Principles for the Management of Interest Rate Risk

22 January 1997

Press release

The Basle Committee on Banking Supervision, with the agreement of the central bank Governors of the Group of Ten countries, is today releasing a consultative paper containing a set of Principles for the Management of Interest Rate Risk. The paper reemphasises the need for banks to maintain adequate risk management practices in all their activities and identifies specific agreed principles that supervisory authorities will consider in evaluating banks' management of interest rate risk. Comments on these proposals are invited from non-G-10 supervisory authorities, banks and other interested parties by 15th April 1997. The text of this paper can be obtained from the BIS Web Site on the Internet at with effect from 22nd January 1997, from national supervisory authorities or from the Basle Committee Secretariat at the Bank for International Settlements.

Notes for editors

The Basle Committee on Banking Supervision is a Committee of banking supervisory authorities, established by the central bank Governors of the Group of Ten countries in 1975, and chaired by Dott. T. Padoa-Schioppa, Deputy Director General of the Bank of Italy. It consists of senior representatives of bank supervisory authorities and central banks from Belgium, Canada, France, Germany, Italy, Japan, Luxembourg, Netherlands, Sweden, Switzerland, United Kingdom and the United States. It usually meets at the Bank for International Settlements in Basle, where its permanent Secretariat is located.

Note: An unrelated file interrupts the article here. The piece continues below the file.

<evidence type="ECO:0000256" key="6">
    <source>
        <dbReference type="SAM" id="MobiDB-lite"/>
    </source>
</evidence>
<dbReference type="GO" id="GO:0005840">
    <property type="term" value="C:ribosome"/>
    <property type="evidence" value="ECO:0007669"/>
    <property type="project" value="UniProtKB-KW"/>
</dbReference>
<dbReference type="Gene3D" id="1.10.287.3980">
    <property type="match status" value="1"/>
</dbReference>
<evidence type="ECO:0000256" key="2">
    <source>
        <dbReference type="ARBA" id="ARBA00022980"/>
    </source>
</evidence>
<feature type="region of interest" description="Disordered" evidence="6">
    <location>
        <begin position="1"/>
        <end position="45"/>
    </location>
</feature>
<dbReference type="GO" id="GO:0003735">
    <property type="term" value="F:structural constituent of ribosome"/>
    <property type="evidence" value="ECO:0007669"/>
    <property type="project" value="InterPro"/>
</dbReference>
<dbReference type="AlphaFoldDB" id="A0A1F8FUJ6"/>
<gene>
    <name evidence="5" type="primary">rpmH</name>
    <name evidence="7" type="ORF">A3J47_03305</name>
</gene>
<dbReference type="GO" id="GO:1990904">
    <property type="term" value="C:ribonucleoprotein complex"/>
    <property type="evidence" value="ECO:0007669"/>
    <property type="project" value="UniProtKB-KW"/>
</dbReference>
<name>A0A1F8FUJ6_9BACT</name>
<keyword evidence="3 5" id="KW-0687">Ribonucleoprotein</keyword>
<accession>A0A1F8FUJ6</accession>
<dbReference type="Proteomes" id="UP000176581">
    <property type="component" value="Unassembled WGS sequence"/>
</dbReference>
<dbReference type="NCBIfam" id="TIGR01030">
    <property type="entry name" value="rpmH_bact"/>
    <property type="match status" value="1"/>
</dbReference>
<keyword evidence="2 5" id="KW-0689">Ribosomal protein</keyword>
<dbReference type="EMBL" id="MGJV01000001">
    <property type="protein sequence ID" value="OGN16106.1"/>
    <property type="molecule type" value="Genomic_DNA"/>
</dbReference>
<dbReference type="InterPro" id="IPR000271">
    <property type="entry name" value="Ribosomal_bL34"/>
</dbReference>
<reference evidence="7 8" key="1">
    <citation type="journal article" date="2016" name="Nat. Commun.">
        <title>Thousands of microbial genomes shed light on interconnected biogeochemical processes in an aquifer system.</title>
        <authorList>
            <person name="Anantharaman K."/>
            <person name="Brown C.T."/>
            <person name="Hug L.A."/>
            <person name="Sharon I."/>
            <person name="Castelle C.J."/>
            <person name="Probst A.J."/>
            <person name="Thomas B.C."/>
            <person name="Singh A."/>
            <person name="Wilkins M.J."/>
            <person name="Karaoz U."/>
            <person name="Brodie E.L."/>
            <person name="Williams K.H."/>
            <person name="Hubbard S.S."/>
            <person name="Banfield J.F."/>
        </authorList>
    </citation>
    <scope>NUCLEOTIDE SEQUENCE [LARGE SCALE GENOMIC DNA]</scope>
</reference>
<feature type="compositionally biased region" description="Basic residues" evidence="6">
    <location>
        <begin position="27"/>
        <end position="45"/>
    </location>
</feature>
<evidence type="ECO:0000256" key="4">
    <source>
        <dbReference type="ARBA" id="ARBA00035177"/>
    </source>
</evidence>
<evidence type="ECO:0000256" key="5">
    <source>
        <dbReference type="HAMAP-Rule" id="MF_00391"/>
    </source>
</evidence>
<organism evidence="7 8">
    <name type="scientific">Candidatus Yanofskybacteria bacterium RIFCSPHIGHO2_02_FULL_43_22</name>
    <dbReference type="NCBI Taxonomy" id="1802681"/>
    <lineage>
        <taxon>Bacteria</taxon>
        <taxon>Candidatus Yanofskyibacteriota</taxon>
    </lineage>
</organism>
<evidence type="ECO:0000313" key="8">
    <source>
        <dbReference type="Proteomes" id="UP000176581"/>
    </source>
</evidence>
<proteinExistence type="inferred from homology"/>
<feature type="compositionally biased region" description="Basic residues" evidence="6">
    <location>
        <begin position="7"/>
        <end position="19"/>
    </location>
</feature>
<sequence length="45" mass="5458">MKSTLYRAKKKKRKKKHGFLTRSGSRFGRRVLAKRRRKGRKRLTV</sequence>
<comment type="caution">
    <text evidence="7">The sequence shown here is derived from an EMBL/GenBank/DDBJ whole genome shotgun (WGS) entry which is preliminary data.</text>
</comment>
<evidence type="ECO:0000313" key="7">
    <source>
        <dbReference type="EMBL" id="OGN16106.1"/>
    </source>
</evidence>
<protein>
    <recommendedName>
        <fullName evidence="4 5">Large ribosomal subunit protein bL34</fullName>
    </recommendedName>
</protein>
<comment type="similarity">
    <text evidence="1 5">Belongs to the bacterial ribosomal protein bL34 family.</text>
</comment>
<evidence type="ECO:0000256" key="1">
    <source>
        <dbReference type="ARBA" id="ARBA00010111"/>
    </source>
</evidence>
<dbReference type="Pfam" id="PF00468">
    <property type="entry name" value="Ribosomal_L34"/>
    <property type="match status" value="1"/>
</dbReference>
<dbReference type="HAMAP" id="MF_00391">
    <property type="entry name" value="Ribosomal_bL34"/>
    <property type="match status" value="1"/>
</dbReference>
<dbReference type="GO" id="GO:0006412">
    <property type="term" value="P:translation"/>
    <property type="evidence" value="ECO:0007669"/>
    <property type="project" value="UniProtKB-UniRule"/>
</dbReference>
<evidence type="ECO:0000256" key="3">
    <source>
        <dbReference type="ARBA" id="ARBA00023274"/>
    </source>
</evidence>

In July 1988, the Basle Committee agreed on minimum standards for the capital adequacy of banks in the G-10 countries, to take full effect at end-1992. In January 1996 this framework, which principally applies to credit risk, was refined to incorporate capital charges also for market risk in banks' trading books (Amendment to the Capital Accord to incorporate market risks). Accordingly, as from end-1997, the supervisory capital requirements established by the Basle Committee will cover market risk in the trading activities of banks.

The present consultative proposal sets out twelve principles of more general application for the management of interest rate risk, independent of whether the positions are part of the trading book or reflect banks' non-trading activities. The principles emphasise that it is essential for banks to have a comprehensive risk management process in place that effectively identifies, measures, monitors and controls interest rate risk exposures, and that is subject to appropriate board and senior management oversight. The principles are:

A. The role of the board and senior management

1. In order to carry out its responsibilities, the board of directors in a bank should approve interest rate risk management policies and procedures, and should be informed regularly of the interest rate risk exposure of the bank.

2. Senior management must ensure that the structure of the bank's business and the level of interest rate risk it assumes are effectively managed, that appropriate policies and procedures are established to control and limit these risks, and that resources are available for evaluating and controlling interest rate risk.

3. Banks should have a risk management function with clearly defined duties that reports risk exposures directly to senior management and the board of directors and is sufficiently independent from the business lines of the bank. Larger or more complex banks should have units responsible for the design and administration of the bank's interest rate risk management system.

B. Policies and procedures